Corsican wines, made from indigenous grapes, are increasingly available in the States. Here are a few standouts:
Domaine Abbatucci General de la Revolution Blanc 2010 ($89) is a white blend of six obscure varieties. Its herbal notes evoke the maquis, and its marzipan finish makes it a match for chestnut-based dishes.
Made from Corsica’s fragrant vermentinu and partially fermented in cement casks, Domaine de Gioielli Cap Corse Blanc 2010 ($32) shows round, grassy balance. Try it with the herb omelet or minty strozzapreti.
Like its neighbor Provence, Corsica excels at rose. With rhubarb flavor and muscular minerality, Yves Leccia Patrimonio Rose 2010 ($27) pairs as well with fish as with roasted meats.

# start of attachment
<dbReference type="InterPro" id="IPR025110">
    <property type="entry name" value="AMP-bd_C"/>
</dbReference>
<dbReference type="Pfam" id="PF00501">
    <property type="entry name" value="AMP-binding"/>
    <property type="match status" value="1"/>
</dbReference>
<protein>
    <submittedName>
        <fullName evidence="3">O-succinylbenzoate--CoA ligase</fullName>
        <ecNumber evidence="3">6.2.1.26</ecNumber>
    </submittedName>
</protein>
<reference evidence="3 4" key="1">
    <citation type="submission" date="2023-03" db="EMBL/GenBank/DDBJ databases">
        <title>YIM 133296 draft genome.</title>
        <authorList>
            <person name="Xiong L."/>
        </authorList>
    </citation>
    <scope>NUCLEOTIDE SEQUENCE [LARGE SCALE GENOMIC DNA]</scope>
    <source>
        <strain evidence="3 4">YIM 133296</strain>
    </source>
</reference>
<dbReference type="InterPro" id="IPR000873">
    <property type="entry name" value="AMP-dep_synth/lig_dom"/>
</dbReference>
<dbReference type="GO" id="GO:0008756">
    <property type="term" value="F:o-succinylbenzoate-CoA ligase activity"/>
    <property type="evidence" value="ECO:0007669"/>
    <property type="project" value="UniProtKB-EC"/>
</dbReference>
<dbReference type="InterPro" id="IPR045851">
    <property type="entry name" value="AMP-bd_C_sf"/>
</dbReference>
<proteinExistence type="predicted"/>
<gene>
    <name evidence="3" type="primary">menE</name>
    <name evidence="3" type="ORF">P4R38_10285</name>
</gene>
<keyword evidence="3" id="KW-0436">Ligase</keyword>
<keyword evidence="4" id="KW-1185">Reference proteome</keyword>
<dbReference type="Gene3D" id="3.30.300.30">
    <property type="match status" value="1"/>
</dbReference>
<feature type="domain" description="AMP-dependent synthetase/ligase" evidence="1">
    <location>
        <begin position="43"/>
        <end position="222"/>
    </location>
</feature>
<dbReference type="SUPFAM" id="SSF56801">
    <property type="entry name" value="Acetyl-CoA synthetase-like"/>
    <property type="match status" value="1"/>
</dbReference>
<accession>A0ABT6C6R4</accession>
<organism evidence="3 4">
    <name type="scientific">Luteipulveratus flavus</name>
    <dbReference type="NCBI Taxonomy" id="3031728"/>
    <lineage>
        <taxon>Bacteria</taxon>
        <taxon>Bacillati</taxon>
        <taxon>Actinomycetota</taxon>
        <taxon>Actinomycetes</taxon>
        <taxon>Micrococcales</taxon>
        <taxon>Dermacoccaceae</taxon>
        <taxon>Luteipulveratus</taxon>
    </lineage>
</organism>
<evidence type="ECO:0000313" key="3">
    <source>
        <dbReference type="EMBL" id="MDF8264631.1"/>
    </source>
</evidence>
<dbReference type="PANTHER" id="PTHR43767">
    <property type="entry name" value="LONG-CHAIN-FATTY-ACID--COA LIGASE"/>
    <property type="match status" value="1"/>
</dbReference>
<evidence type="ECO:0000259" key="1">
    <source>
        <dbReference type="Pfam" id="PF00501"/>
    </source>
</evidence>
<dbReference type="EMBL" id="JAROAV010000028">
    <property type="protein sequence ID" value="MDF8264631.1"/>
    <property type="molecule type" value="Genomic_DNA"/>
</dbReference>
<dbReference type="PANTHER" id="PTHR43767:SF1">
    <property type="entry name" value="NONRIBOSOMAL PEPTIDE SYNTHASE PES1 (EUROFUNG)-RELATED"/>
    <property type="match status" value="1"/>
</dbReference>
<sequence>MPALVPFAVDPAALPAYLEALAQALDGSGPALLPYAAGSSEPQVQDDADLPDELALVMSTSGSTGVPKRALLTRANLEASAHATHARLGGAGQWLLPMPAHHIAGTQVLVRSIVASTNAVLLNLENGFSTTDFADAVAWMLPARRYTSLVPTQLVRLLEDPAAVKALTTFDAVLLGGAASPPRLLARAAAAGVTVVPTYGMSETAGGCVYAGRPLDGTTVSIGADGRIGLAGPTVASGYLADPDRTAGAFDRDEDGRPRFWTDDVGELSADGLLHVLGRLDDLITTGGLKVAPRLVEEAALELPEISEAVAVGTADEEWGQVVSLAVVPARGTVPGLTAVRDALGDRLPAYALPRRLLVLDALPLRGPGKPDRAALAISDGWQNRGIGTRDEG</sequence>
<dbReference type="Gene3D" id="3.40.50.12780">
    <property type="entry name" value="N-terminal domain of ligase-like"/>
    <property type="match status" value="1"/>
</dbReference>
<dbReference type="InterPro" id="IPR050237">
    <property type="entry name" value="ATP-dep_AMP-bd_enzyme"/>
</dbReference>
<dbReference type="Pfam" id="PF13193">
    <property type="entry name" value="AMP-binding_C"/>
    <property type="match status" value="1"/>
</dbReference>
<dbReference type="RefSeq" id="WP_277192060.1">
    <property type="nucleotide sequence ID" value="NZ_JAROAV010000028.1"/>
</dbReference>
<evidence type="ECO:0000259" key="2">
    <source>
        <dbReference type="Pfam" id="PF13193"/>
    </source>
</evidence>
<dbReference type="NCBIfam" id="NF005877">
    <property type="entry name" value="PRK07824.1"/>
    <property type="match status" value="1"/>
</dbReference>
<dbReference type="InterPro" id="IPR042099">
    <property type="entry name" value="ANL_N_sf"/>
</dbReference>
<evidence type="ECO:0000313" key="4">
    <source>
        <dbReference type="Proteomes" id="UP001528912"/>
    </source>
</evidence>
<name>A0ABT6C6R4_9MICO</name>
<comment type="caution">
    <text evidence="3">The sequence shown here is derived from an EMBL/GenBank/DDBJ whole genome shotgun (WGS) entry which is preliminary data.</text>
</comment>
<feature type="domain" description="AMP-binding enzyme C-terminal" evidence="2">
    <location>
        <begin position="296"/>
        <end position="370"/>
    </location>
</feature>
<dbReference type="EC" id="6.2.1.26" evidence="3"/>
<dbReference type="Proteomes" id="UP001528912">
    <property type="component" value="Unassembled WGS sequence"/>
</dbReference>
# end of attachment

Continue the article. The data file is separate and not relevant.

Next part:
Made mainly with the refreshing sciacarellu grape, the charcuterie-friendly Abbatucci Ajaccio Cuvee Faustino Rose 2010 ($32) is full of strawberries, tapering to a saline finish.
Corsica’s main red grape, niellucciu, is a spicier strain of sangiovese. It’s expressed beautifully in Domaine de Gioielli Vin de Pays de l’Île de Beaute Rouge 2010 ($37), with aromas of violets and licorice; its prune flavor resolves in wild herbs, just right for game.
Antoine Arena Patrimonio Carco Rouge 2009 ($46) smells of wet forest but is surprisingly jammy. Try it with ripe cheese.